She telephoned a religion-oriented counselor but the advice she received made her feel even more isolated from the world. How, as an atheist since the age of 12, could she go to church and ask for God's forgiveness? Her emotional problems continued as no one seemed to want to talk to her about the huge emotional pain from which she was suffering. The author naturally felt isolated and even the spirtual episodes which she had earlier experienced as a child, due to her upbringing, could not be shared - even with a priest.
She decided to see a psychiatrist. After all, she thought, it was their job to listen to their patients. He listened but when he began speaking it was about her entering a mental hospital. But as she writes, her sojourn in hospital turned out to be a step in the wrong direction.
There, she had the opportunity to explore her early family dynamics, but that all seemed irrelevant as her mind was on her more important existential subjects, such as, "Am I worthy to go on living? Must I offer some recompense for the life I took? Was the 'trial' in the ravine-like cave still going on without my knowledge? Is my soul in the hands of the angels or the demons? Why am I not in prison? When will the police realize their mistake and come arrest me?" (p. 88)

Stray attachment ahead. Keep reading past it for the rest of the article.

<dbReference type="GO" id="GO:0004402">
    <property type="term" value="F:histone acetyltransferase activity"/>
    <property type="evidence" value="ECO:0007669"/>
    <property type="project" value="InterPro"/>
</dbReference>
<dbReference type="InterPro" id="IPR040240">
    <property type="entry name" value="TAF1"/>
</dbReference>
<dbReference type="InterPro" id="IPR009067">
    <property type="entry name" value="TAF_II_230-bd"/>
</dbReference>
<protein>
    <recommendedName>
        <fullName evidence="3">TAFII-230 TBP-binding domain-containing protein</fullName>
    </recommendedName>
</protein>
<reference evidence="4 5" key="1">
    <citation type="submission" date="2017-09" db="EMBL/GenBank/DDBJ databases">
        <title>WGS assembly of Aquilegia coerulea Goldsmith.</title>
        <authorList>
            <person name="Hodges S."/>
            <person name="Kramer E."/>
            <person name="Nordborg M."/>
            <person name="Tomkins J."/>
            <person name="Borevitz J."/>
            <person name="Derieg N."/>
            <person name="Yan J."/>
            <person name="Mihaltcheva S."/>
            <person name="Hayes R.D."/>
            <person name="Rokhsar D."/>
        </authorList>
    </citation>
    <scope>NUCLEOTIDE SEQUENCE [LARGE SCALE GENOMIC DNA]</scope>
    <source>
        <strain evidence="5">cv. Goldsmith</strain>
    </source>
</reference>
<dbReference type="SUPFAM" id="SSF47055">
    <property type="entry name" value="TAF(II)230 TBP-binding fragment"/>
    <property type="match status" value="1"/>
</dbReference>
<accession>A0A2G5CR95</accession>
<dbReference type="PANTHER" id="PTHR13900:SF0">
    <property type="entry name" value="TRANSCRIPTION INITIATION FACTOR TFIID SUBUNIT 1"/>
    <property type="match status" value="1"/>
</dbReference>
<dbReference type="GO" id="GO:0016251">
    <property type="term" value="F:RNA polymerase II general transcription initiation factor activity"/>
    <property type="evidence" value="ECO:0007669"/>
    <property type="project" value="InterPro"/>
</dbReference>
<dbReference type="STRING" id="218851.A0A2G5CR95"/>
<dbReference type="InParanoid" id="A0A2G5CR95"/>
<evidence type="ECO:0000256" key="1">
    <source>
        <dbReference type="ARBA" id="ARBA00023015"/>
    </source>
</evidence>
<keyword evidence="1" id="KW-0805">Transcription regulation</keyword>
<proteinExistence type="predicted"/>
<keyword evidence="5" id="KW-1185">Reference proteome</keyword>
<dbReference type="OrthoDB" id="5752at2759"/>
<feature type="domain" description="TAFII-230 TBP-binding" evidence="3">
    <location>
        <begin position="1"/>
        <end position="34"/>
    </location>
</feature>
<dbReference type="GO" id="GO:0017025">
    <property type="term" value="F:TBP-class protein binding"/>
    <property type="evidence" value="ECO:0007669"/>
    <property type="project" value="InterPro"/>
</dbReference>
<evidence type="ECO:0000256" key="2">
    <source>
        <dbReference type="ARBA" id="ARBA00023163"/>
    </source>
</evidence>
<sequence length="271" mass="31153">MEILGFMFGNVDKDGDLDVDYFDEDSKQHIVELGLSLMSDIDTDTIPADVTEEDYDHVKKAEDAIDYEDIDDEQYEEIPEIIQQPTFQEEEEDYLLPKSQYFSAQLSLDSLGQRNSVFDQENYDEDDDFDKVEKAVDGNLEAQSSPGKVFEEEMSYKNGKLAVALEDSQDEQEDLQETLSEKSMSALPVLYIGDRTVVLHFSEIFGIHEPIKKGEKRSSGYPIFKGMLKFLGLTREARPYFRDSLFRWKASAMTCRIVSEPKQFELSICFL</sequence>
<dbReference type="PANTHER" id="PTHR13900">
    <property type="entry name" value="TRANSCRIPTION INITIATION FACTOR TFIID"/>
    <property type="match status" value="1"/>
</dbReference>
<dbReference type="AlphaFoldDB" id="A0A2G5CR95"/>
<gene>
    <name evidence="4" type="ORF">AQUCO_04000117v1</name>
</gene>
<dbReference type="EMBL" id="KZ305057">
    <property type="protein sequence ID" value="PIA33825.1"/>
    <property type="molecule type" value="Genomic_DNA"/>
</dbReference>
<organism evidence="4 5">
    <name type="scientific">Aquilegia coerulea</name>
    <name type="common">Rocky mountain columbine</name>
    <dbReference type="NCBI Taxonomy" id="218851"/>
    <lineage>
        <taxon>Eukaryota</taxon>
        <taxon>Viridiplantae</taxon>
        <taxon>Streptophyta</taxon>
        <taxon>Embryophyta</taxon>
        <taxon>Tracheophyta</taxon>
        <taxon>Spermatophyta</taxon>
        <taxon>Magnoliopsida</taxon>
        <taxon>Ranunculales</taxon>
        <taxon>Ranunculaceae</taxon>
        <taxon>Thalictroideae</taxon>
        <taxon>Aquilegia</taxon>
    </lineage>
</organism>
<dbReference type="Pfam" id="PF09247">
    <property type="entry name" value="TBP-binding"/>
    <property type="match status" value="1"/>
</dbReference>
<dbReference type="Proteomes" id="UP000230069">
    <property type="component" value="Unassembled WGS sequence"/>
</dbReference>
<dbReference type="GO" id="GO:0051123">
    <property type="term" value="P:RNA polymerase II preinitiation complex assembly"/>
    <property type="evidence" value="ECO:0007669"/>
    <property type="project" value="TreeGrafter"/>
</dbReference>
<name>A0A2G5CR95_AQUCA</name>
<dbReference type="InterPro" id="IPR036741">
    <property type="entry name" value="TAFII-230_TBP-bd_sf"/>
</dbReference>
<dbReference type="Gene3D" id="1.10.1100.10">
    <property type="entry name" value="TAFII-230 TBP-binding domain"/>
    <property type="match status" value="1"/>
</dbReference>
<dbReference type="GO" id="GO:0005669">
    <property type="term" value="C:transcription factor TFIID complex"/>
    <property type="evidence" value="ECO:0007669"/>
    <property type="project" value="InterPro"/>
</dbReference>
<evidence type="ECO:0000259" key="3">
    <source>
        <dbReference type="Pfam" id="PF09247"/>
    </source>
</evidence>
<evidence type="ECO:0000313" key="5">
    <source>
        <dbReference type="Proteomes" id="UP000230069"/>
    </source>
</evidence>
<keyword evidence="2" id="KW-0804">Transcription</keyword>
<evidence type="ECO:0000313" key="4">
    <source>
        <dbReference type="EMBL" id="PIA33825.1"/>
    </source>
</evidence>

She felt that she needed permission to feel guilt about what she had done. She needed to speak to the accident victim. She went along with the powers that were over her, but the hospital personnel were furious because she had hidden herself from them and had not known that she was contemplating suicide in a cemetery adjacent to the hospital grounds. They had been thrown off track because she was becoming a model patient and it did not seem that Kelly was actually preparing for her own death. She felt that she would only be giving up her soul and would return to the ravine cave and be amongst the angels whom she hopefully felt might be on her side.
When discovered, after her suicide attempt by drugs, she had no pulse and was not breathing. After being resisitated from death's door, she had no appreciation that her life had been saved. But she did know what would be needed to be discharged from the hospital, so she soon followed the script and played the contrite model patient; she said she realized that she had made a big mistake and thus contrived her release.